So the federal tax law will help our businesses compete in global markets, but it will make it more difficult and more expensive for them to recruit and retain top talent. Employers in key industries are calculating how to respond to this challenge— should they increase compensation to offset the tax burden, or should they relocate jobs to London, Asia, or lower-taxed American cities? In short, New York will be the global commercial center with the highest income tax rates in the world on its top earners. This will make it more expensive for employers to attract talent to the city and for entrepreneurs to build businesses here.
It is important that leaders in city and state government demonstrate their understanding of these issues. Governor Cuomo has included measures in his executive budget that attempt to offer some relief to those who will be most impacted by personal income tax increases. This is the right message to send to employers and taxpayers. On the other hand, proposals coming out of some quarters for another millionaire’s tax or other tax increases on high earners put the city and state in jeopardy of significant revenue and job losses. Anyone who thinks migration of jobs and high earners out of the city isn’t happening should speak to the realtors in Florida.
Elected officials around the country and world have quickly understood the competitive opportunity for poaching jobs and talent from New York. We urge the City Council and other elected officials to help fend off these efforts, first by acknowledging that we have a problem and second by looking at the current structure of the UBT and other tax laws and regulations to ensure that the city is taking whatever measures it can to mitigate the negative impact of the federal law on individuals and certain pass-through entities. We do not project that this tax law is a net negative for New York’s economy, unless we fail to deal honestly with its implications. We appreciate this Council hearing as an illustration of the kind of fact-finding and policy review that is necessary to keep New York competitive.”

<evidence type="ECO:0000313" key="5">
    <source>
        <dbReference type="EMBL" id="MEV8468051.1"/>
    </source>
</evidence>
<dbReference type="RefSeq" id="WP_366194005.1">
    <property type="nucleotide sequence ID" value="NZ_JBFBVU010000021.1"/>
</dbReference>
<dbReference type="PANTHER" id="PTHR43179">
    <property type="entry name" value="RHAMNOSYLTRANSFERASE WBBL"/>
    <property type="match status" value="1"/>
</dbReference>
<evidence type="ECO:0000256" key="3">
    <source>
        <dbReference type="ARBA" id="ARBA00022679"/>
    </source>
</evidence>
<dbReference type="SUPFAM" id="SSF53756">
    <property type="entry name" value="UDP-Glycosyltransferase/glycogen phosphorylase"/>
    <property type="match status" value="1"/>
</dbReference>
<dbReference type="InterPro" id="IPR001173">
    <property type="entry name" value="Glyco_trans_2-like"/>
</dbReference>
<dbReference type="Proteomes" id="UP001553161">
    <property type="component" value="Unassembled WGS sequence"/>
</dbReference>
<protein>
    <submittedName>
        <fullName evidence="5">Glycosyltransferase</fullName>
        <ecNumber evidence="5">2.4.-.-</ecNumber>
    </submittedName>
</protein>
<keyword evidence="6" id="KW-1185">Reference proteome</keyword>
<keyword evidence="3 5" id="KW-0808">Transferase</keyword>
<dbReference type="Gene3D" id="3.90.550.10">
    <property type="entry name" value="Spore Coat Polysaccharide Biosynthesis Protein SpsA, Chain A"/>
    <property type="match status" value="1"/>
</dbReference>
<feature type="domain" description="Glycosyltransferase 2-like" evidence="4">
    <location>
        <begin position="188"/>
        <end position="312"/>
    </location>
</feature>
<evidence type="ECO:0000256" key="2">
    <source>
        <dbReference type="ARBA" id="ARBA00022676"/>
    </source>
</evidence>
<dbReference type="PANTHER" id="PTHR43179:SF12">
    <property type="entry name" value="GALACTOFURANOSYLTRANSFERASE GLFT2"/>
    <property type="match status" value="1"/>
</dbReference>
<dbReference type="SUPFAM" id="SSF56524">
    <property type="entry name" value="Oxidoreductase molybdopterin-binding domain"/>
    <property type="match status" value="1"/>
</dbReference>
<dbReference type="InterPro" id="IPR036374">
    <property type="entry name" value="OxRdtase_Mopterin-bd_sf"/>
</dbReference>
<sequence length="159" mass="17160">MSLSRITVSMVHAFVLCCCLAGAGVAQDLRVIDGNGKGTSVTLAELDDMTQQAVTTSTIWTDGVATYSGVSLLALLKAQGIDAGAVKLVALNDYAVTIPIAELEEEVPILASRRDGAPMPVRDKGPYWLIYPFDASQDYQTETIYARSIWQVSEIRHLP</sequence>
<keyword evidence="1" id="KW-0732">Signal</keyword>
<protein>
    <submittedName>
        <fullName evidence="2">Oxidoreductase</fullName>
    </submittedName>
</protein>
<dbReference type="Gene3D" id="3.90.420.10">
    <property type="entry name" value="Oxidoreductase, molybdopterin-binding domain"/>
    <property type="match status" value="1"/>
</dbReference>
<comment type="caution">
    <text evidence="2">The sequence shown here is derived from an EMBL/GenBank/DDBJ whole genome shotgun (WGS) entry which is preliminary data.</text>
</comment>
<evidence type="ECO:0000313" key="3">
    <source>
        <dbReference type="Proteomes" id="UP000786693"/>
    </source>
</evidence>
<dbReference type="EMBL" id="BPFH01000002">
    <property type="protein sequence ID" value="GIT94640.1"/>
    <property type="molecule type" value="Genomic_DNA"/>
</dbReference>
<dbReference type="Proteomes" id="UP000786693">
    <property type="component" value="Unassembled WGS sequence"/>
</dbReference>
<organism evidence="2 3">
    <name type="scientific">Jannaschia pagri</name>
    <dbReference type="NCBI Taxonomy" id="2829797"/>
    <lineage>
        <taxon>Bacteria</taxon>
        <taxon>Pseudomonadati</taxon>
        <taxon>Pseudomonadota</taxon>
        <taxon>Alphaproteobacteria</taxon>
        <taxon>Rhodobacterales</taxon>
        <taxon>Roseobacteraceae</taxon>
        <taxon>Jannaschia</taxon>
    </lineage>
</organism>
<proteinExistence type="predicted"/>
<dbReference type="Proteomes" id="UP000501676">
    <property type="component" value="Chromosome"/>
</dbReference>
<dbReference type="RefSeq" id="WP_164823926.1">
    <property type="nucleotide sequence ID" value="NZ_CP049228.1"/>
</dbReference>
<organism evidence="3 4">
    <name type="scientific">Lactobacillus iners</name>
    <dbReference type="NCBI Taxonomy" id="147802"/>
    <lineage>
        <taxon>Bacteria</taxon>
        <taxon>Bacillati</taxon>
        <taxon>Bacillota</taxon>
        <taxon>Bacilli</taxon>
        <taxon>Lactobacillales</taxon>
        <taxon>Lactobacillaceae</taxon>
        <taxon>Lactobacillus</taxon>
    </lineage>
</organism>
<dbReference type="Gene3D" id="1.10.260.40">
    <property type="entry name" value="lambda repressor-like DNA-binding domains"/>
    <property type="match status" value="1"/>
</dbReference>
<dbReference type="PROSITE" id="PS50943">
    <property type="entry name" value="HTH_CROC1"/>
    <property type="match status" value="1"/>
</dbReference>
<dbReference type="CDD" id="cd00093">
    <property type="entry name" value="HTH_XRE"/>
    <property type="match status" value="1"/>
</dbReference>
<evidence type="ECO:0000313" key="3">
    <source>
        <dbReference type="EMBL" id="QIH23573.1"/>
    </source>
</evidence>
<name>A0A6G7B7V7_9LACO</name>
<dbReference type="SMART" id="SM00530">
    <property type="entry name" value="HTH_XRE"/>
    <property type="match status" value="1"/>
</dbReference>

NEW YORK, Feb. 20, 2018 /PRNewswire/ — TARA Biosystems, Inc., a company offering physiologically relevant “heart-on-a-chip” tissue models for drug discovery and development applications, announced today that it has appointed pharmaceutical industry innovation leader, John M. Baldoni, Ph.D. to its Board of Directors.
TARA Biosystems offers bioanalytical testing services on its human stem cell-derived cardiac tissue platform. The company’s Biowire™ II platform enables early cardiac risk assessment of drug discovery candidates and accelerates discovery efforts for novel heart medicines via its disease modeling and phenotypic screening capabilities. TARA continues to develop a proprietary analytics platform, leveraging data from internal development programs on its Biowire™ II tissue production platform.
“TARA Biosystems uniquely enables the production of large amounts of high fidelity human-relevant data,” said Dr. Baldoni. “This provides foundational information for machine learning and next-generation computational approaches that are fundamentally shifting the way drug development is done today.”
“In a bag of backyard dirt, scientists have discovered a powerful new group of antibiotics they say can wipe out many infections in lab and animal tests. including some microbes that are resistant to most traditional antibiotics.